To Maya Forstater


Dear Maya,

I hope you don’t mind me writing to you here, but as you’ve commented previously on my blog, I thought I’d use this as an occasion to correct a conspiracy theory which you (and other people) have been sharing about me online.

On 7 December 2022, you wrote on Twitter that I had “recorded Allison Bailey’s private phone conversation in order to shop her for wrong-think”:

This is a common belief among Gender Critical feminists; however it is untrue.

Part 1 (of 4): Showing that it is a lie

The best way for me to show that it is untrue is by referring you to the judgment in the Bailey case. Of the 400 paragraphs in the judgment only one of them refers more than in passing to me. This is what that para says in its entirety:

If you look at it now, you’ll see that what you wrote on Twitter was untrue. Did I “recor[d] Allison Bailey’s private phone conversation”? No. Did I “shop her”, i.e. share anything with her employer? No. Leaving aside the fact that we’re barristers and there is no employer – I spoke to one other member of chambers – a junior member of chambers like me, with no position of authority. I said that Allison Bailey’s behaviour in criticising fellow members of chambers to the press had been inappropriate, and when I was asked whether I wanted to go further with that said, No. After that, nothing happened.

Did I criticise her “for wrong-think”? In the final, bracketed sentence, the Tribunal was saying that they heard what my evidence, that I had been annoyed by my colleague speaking inappropriately in our room, that was all that had been going on, and they believed me.

I appreciate that you have only read a small part of the documents from the case, and that you have been simply repeating what you read online. But the untruth you have been sharing has been using by other people to cause me harm.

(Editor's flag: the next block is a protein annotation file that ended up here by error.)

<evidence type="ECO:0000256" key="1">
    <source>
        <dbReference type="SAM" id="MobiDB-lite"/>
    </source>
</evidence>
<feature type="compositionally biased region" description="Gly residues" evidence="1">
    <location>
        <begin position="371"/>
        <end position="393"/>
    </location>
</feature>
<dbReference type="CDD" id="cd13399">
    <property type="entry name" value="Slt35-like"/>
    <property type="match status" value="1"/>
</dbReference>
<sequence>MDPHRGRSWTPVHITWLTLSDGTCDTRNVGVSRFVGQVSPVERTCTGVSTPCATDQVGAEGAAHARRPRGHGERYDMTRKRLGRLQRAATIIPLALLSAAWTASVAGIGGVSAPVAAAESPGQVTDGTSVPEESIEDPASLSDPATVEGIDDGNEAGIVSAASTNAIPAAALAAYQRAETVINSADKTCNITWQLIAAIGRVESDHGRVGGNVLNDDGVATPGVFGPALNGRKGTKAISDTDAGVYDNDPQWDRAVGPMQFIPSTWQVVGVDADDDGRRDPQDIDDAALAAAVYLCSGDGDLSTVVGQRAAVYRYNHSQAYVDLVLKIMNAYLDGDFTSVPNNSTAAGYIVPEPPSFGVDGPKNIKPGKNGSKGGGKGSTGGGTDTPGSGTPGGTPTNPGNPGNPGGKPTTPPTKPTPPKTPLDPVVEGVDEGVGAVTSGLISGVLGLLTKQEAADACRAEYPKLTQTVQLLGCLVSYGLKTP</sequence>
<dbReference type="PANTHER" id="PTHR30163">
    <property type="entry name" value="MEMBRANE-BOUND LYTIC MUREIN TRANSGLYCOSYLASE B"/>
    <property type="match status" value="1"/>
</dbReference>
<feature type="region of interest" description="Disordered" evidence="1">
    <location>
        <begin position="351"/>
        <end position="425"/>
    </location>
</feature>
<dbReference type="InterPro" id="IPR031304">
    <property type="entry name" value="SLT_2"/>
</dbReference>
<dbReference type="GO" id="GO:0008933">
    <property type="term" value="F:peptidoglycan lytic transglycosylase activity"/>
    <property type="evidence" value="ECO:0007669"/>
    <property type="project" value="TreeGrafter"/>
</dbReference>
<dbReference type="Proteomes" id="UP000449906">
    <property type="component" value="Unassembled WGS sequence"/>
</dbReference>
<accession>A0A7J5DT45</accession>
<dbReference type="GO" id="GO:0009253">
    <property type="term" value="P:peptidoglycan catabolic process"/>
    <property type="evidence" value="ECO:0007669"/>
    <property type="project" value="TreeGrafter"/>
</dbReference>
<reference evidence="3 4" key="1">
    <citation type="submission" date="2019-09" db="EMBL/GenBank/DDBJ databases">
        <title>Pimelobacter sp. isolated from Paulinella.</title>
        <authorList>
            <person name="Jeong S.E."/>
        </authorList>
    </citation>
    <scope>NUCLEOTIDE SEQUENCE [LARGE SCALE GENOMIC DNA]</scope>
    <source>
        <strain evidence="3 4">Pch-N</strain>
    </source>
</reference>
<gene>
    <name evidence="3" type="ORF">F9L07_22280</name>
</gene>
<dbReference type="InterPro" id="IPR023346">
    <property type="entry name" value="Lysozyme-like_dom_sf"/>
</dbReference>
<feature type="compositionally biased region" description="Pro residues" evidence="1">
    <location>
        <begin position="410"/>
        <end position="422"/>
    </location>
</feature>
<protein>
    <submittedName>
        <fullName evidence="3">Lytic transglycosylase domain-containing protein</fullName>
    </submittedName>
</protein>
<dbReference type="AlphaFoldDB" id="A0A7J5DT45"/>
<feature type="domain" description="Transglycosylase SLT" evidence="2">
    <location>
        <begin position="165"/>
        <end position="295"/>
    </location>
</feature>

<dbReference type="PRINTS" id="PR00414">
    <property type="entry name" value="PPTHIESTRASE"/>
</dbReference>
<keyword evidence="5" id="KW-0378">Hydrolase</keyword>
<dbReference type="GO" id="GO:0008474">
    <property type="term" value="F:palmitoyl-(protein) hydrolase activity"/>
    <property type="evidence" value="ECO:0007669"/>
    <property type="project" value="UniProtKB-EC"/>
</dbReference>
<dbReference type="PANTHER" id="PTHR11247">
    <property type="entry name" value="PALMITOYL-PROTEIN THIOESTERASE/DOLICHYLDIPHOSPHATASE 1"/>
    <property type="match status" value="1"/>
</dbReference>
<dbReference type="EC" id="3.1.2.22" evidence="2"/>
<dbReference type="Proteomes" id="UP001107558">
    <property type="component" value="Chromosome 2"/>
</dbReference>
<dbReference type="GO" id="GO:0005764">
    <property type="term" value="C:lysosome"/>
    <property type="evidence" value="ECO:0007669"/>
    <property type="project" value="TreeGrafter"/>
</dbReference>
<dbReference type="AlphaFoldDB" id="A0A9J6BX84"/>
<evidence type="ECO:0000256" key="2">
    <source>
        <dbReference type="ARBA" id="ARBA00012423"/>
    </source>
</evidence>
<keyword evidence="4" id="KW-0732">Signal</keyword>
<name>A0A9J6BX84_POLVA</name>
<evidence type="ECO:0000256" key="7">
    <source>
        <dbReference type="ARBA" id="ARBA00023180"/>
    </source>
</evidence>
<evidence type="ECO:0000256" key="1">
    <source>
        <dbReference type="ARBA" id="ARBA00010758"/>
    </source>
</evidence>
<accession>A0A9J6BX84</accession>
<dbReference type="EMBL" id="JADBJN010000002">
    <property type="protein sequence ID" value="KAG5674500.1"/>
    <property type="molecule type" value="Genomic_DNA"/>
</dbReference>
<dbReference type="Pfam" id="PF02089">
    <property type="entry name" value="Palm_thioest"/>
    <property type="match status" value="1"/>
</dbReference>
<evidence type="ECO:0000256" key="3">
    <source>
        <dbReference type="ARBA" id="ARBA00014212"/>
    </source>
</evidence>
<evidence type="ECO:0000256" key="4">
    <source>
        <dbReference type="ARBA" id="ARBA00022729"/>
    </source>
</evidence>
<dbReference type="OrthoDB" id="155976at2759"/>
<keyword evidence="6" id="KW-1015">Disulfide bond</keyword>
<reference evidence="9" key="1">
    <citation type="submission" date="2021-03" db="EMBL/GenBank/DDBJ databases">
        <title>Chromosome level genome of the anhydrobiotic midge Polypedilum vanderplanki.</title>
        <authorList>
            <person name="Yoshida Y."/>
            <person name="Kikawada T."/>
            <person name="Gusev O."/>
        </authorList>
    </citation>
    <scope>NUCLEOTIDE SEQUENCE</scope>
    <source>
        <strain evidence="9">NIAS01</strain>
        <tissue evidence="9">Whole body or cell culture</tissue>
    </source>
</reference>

Part 2: Origins of the conspiracy theory

My marginal involvement in Allison Bailey’s case received no significant online discussion until 5 May 2022, when a person I will call “BT” posted the following message on Twitter:

I invite you to look again at that final sentence and read it yourself a couple of times.

The tweet was widely read, with 950 likes within a day, 163 retweets and led to a thread containing discussion of the case and speculations about my identity.

Part 3: BT tried (again) to summon a mob against me

BT waited a week, and then she posted again. On 12 May, she wrote:

In response, other Gender Criticals called me, “the Stasi”, a “fucking grass,” a “stool pigeon,” a racist, a “snitch,” a “stoolie,” an “idiot,” a “shit,” and “vile”.

BT’s tweet of 12 May was (again) widely read, with again over 900 likes, over 250 retweets and led to her followers sleuthing about me, my full name, my family, who I might have known at school or in later life, my career as a barrister. etc.

BT had coined the verb “spy”, and you can see its use and development by other people who responded to her and denounced me:

I have also had to endure BT’s followers writing to my chambers and calling, in not very coded terms, for them to remove me.

Part 4: A member of BT’s audience made death threats against me

One of the tweeters – who I’ve chosen not to anonymise – fantasised about shooting me:

That message was still on BT’s wall, not challenged or corrected, a week after she had originally posted.

In conclusion, I hope you will understand that by continuing to share this message, you have awakened what has been an unpleasant moment for me.

Obviously, there are lots of other places where we disagree. But I am sure you would accept that the way I have been treated since May has been inappropriate, and I would ask you to retract your tweet about me.

Leave a Reply

Fill in your details below or click an icon to log in: Logo

You are commenting using your account. Log Out /  Change )

Twitter picture

You are commenting using your Twitter account. Log Out /  Change )

Facebook photo

You are commenting using your Facebook account. Log Out /  Change )

Connecting to %s